. Eventually, the floors above the impacted areas became too heavy for the weakened steel to support and both buildings collapsed.. You might think this tragedy would have compelled us to make drastic changes to the rules of how we build skyscrapers., And we have in some ways well get to in a minute., But structurally … Building code requirements have not changed a lot.. The people who had a vote as a body felt that the added cost of the measures that were proposed did not make sense, given what was perceived to be …, the extreme rarity of such an attack.. The years since 2000 have seen a rise in supertall buildings. Around the world, nearly 9000 skyscrapers were added from 2000 2020. And even though resisting aircraft impact isnt a requirement. Many of them are much stronger anyway because of different designs and materials., Rather than using only steel construction.. Now most high rise buildings are constructed using concrete walls. In the core of the building. And then steel framing around the perimeter. Take the new World Trade Center for instance. Its basically a hefty three foot thick concrete core with a glass skin., And this wasnt done to provide structural robustness. It was done because it was found. This was a more economical way to build these structures. Still, the end result is a stronger building.. This is because concrete is far more fire resistant than steel, but its also because concrete itself has become much stronger.. Traditional concrete, conventional, concrete we use all the time has a 4000 psi.

Quick pause. Psi stands for pounds per square inch.. It refers to the total weight. The concrete can support before failing.. The concrete used in the floors of the Twin Towers ranged from 3000 4000 psi., But that pales in comparison to the strength of newer, concrete. We use today. The core of the new 1 World Trade Center, for example, uses concrete, ranging in strength from 8000 to 14000. Psi. And thats, not even the strongest concrete that exists. This is a relatively new type of concrete, called ultra high performance concrete.. The high strength, concrete is roughly from 15000 psi to 30000 psi, So greater safety protocols and stronger materials have together created a wave of robust new skyscrapers, even if protecting against future airplane hijackings isnt explicitly required. But Hamburger told us that some of the worlds newest high rise buildings have been constructed with measures to protect against terrorist attacks.. No one will tell you which buildings …. No one will tell you what weapon theyve been designed to defend against, but some of them have been voluntarily designed to be better able to resist such events.. Karin do …, do you know which ones I know some of them., I dont know all of them and Im not talking laughter Post 911 code changes actually revolved less around structural choices and more around means of egress. In laymans terms. Exits., The designer of the World Trade Center used a system that are called scissor stairs .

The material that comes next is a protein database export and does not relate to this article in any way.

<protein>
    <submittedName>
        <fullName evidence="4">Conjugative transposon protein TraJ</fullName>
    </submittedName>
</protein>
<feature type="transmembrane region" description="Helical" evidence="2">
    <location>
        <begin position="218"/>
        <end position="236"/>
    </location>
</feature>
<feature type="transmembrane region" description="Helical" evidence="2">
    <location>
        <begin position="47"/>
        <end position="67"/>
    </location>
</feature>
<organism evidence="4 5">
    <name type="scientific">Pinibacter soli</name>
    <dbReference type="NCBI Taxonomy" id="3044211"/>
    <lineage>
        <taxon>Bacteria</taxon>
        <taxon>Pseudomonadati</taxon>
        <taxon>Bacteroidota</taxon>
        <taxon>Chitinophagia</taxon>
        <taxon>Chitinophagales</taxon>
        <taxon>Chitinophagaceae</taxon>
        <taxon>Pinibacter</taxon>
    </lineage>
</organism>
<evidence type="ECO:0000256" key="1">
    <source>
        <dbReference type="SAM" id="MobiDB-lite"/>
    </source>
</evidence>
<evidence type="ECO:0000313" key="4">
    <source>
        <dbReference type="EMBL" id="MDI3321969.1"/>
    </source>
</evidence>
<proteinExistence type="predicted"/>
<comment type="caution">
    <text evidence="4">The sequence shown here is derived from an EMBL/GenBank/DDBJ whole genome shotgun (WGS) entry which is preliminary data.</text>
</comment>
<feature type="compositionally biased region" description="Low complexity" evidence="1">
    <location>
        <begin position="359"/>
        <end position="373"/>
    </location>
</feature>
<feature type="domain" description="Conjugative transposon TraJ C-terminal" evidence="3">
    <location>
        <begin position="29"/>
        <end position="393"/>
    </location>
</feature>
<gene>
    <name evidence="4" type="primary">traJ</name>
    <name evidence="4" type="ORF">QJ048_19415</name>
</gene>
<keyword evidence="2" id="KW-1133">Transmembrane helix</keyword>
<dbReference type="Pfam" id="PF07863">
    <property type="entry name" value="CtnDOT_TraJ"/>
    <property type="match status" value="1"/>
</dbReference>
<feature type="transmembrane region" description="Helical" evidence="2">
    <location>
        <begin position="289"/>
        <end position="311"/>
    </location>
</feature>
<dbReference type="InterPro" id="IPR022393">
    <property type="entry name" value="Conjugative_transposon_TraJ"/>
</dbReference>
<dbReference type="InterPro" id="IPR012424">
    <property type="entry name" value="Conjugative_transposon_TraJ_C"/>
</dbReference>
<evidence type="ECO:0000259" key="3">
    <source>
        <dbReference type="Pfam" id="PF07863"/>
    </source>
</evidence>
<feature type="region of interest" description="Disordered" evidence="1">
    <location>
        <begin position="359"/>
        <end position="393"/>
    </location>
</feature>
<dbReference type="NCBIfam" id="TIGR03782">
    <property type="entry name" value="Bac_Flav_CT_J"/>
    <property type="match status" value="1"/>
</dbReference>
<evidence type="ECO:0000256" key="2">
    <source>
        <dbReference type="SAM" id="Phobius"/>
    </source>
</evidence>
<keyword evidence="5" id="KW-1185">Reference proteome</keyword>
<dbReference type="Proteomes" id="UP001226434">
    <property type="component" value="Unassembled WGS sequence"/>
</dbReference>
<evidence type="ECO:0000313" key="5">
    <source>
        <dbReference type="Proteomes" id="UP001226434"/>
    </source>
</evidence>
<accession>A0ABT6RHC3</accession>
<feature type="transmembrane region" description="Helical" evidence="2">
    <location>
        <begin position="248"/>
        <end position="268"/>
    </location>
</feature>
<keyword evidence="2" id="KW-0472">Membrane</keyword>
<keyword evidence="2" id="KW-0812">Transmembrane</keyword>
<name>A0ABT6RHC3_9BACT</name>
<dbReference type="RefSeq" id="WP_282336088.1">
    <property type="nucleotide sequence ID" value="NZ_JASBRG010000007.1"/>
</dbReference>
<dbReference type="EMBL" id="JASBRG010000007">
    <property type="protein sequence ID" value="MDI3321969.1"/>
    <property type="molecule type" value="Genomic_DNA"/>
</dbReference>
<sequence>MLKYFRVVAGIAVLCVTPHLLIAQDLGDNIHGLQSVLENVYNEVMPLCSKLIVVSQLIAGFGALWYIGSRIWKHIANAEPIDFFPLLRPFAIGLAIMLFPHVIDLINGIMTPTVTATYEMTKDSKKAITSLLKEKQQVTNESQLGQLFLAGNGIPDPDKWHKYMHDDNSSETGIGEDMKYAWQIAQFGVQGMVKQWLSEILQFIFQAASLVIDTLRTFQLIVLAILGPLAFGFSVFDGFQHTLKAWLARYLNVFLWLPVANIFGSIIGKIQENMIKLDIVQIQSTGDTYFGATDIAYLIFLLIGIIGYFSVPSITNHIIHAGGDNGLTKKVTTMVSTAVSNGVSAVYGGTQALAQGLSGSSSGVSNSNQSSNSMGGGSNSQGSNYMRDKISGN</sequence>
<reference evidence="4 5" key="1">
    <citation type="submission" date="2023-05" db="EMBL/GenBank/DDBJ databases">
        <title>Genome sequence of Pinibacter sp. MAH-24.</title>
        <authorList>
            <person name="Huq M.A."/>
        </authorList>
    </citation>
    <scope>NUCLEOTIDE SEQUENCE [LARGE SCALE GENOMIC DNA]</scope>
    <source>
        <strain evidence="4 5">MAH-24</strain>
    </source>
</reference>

… The stairs were fairly close to each other within the core.. So when the aircraft went into the building, they managed to block both sets of stairs, meaning that, even though people trapped inside theoretically had time to escape, they couldnt.. So one of the most significant things weve done is weve changed the building code to require more separation between the places where stairways are located, so that it is more probable that … there will be at least one stairway. Available. Additional code changes included, widening stairways self luminous exit pathways; third stairways in buildings over 420 feet, boosting overall fire resistance and more..